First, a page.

from multimethods import Dispatch
dispatch = Dispatch()
dispatch.add_rule((X,Y), func)
dispatch(x,y)         # resolves to 'func(x,y)'

Obviously, if you already know the types of x and y at design time, the machinery of setting up a dispatcher is just overhead. But the same limitation is true of polymorphism: it is only helpful when you cannot constrain an object to a single type for every execution path.

Improving Inheritance

Multiple dispatch does not merely generalize polymorphism, it also provides a more flexible alternative to inheritance in some contexts. An example is illustrative here. Suppose you are programming a drawing or CAD program that deals with a variety of shapes. In particular, you want to be able to combine two shapes in a way that depends on both of the shapes involved. Moreover, the collection of shapes to consider will be extended by derived applications or plugins. Extending a collection of shape classes provides a clumsy technique for enhancement, e.g.:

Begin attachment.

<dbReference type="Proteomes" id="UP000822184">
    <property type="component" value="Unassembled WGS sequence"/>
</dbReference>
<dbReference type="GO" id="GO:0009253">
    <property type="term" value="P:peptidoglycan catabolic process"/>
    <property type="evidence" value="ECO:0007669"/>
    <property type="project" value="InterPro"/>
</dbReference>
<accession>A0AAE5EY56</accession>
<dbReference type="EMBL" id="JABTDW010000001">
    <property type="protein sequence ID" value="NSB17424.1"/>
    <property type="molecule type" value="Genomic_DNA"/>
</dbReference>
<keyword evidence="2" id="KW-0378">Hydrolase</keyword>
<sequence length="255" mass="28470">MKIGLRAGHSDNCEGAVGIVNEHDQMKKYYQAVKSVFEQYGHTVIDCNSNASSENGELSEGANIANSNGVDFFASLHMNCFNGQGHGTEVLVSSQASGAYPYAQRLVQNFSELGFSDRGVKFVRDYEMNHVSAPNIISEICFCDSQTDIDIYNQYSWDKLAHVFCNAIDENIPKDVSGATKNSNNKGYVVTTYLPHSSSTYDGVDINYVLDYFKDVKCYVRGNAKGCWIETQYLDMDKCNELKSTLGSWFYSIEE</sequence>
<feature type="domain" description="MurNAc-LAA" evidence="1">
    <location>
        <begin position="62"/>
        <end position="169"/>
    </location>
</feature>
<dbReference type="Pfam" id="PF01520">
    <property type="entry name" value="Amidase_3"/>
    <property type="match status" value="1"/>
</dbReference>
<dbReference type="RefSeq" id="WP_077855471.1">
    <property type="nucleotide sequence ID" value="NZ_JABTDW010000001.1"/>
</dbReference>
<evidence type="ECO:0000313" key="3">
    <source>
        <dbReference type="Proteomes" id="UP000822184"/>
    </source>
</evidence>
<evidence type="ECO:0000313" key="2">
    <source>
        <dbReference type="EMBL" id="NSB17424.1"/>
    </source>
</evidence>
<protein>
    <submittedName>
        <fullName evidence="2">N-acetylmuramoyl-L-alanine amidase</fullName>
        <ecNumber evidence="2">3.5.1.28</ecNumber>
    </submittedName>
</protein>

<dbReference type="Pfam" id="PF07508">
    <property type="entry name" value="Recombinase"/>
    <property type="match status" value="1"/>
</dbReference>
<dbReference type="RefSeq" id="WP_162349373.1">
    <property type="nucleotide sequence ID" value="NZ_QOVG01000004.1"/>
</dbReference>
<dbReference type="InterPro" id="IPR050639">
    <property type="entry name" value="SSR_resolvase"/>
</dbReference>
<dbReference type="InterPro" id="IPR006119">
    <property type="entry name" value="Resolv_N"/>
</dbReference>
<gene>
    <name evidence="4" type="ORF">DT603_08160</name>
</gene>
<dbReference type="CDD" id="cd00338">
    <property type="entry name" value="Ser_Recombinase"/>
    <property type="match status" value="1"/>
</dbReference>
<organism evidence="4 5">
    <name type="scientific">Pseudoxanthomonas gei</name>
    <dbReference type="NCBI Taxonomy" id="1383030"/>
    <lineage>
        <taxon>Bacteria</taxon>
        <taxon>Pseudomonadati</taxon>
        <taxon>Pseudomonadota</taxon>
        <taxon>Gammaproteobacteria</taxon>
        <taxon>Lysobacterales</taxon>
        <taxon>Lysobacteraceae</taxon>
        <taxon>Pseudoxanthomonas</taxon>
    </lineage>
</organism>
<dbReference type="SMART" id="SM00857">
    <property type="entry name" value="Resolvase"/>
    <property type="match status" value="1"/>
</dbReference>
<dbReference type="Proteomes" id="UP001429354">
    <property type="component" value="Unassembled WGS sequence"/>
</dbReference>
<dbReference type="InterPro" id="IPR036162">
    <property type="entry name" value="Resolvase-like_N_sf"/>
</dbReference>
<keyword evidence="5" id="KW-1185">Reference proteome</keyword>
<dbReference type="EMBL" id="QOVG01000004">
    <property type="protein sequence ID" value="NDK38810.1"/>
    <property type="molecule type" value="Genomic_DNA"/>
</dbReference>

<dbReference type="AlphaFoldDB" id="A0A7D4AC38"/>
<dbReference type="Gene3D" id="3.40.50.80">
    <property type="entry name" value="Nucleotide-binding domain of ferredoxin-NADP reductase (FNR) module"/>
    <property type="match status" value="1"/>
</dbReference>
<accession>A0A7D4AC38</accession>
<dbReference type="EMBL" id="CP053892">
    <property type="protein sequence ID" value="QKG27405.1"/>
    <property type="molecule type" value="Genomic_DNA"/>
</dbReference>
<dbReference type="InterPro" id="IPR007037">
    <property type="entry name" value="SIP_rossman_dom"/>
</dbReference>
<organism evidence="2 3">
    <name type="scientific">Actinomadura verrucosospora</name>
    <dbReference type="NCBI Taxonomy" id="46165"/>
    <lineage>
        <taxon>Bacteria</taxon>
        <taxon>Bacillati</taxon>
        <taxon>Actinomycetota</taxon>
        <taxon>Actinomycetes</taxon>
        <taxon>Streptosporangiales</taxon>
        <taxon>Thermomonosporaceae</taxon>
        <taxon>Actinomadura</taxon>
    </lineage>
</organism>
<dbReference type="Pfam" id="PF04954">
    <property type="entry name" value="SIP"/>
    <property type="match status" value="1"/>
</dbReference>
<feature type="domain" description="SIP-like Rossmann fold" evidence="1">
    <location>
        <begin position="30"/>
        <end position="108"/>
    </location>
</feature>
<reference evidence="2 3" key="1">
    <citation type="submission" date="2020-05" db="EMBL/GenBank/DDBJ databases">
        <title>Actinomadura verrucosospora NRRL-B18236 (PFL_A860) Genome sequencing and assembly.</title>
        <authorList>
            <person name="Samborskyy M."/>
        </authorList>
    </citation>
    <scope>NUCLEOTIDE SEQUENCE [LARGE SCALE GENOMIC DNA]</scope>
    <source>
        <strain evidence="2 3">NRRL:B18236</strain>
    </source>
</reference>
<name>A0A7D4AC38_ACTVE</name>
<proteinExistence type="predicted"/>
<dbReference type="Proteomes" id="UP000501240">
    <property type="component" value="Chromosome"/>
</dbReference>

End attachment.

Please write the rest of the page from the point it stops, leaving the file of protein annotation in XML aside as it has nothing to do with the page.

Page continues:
Example 5: inheritance for capability extension

#-- Base classes
class Circle(Shape):
    def combine_with_circle(self, circle): ...
    def combine_with_square(self, square): ...

class Square(Shape):
    def combine_with_circle(self, circle): ...
    def combine_with_square(self, square): ...

#-- (later) Enhancing base with triangle shape
class Triangle(Shape):
    def combine_with_circle(self, circle): ...
    def combine_with_square(self, square): ...
    def combine_with_triangle(self, triangle): ...

class NewCircle(Circle):
    def combine_with_triangle(self, triangle): ...

class NewSquare(Square):
    def combine_with_triangle(self, triangle): ...

#-- Can optionally use original class names in new context
Circle, Square = NewCircle, NewSquare

#-- Use the classes in application
c, t, s = Circle(...), Triangle(...), Square(...)
newshape = s.combine_with_circle(c)

# combine 'x' of unknown type with 't'